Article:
Nea Fokea and St Paul’s Cave Church in Halkidiki


The small fishing village of Nea Fokea was a short drive from our villa in nearby Kriopigi, situated along the first ‘leg’ of the three which make up the Halkidiki peninsula. There are thought to be somewhere in the region of only 1,500 inhabitants here during the year. This figure swells during the tourist season taking it well over the 10,000 mark.

Fishing boats dot the port whilst traditional tavernas serve up fresh seafood dishes as diners look out across the stunning blue sea.


nea fokea port and fishing boats


By the coastline stands a Byzantine fortress which is thought to have been built in 1407 and rises up to a height of 17 metres. By the tower is a stage set up for one of the many cultural events that take place there, including the feast dedicated to St Peter and Paul the Apostles that takes place on June 29th each year.


byzantine tower at nea fokea halkidiki


Despite being partially destroyed by fire in 1821 the Byzantine Tower, thought to have been built as a protection for local farmers, is still in amazingly good condition. It is also the perfect spot to take a family photo where most of the family aren’t even looking at the camera…


byzantine tower nea fokea halkidiki


Directly opposite on the other side of the main road is where you will find the cave church of St Paul. The story goes that St Paul hid here to keep safe from his persecutors during his missionary journey.


st pauls cave church halkidiki arch - Copy


The archway can be seen from the road. A large fig tree stands in the gardens and the cave church is tucked away to the side. The doorway, as you can see, is very small indeed. To give you an idea, Harry is approximately 5’9 or so now…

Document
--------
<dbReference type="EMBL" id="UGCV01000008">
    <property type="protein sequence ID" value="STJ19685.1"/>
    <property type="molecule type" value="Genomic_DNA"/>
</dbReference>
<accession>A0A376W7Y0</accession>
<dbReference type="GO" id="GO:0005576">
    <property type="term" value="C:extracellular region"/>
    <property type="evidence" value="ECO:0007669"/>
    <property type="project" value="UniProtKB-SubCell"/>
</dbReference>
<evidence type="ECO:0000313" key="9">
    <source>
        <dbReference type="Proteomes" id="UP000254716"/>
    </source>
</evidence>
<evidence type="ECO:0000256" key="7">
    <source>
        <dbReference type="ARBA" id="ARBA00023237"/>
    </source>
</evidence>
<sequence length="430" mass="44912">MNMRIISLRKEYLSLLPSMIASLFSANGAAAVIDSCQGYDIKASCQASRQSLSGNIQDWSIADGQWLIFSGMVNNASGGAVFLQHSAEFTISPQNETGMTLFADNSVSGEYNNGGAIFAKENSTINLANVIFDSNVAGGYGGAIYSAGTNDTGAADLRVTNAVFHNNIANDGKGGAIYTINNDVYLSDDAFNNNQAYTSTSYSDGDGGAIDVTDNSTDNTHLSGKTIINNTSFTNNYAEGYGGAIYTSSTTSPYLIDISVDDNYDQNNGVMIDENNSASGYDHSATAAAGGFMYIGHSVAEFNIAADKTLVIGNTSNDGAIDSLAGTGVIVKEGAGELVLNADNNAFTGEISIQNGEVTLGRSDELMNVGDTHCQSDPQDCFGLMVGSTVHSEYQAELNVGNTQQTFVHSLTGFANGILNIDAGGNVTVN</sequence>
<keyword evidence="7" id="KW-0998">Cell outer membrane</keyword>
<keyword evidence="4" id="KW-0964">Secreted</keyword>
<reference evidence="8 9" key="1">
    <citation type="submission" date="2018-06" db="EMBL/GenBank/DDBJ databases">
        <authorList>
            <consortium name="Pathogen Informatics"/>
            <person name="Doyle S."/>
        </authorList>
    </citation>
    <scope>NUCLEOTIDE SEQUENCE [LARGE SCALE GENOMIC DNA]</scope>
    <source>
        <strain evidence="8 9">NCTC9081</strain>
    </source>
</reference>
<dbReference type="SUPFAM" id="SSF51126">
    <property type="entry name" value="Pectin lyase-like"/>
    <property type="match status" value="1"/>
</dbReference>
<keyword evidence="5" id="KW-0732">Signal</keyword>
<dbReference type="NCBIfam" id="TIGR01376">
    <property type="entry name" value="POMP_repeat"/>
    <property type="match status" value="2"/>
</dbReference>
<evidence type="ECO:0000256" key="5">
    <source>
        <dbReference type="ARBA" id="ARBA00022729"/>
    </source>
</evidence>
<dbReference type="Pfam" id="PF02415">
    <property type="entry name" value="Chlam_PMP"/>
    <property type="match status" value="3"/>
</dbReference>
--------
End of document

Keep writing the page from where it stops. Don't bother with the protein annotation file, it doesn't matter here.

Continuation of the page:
harry by doorway of st pauls cave church - Copy


Here is another perspective on the size of the door with Paddy entering the cave. The door is little more than three and a half feet tall.


st pauls cave church small doorway - Copy


As you enter the cave the climate instantly cools. A series of steps leads down into the tunnels…


st pauls cave church entrance


A hollow carved out of the side of the cave acts as an altar on which icons, candles and other small objects of worship stand…


st pauls cave church entrance 2


You then descend down the steps and start walking along the tunnel which is long and narrow…


st pauls cave church view of steps from tunnel - Copy


As you continue to walk, the tunnel becomes smaller and smaller, until you have to crawl through to continue. I couldn’t personally continue through to the end but Mike and the kids did manage to – he did have to take them through a couple at a time.


st pauls cave church narrowing tunnel - Copy


Finally, the tunnel opens up into a small prayer room. Rumour has it that there were more tunnels leading off but they had been blocked as tourists were getting lost within them.


st pauls cave church prayer room


Want to see St Paul’s Church Cave for yourself? Eddie takes us on a quick tour…





This post was featured on Monday Escapes and Cultured Kids

14 thoughts on “Nea Fokea and St Paul’s Cave Church in Halkidiki

    1. We visited Halkidiki before the tourist season began, leaving just as it was taking off. I imagine that where we stayed would be incredibly packed during high season so it was a good time to be able to visit the surrounding area without any crowds, yes.

  1. Wow that is fascinating although I would be a bit freaked with the crawling it must have felt quite claustrophobic, but worth it in the end. We were so lazy in Halkidiki just chilled out for a week, we should have seen more. I am back in a few weeks so may try a sunset cruise and a bit of beach yoga. Thanks so much for linking up #MondayEscapes x

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  3. This sounds amazing but I too would have turned back at the crawling part and then paced around anxiously until the rest of the family were out. Imagine being St Paul with no electric light to guide him and fearful of discovery. Thank you for linking up with #CulturedKids

  4. This looks like such an interesting discovery – and a good place to hide out if you don’t want to be discovered, like St Paul. I like the video too. Well done Eddie! A natural. Thanks for linking up with #CulturedKids

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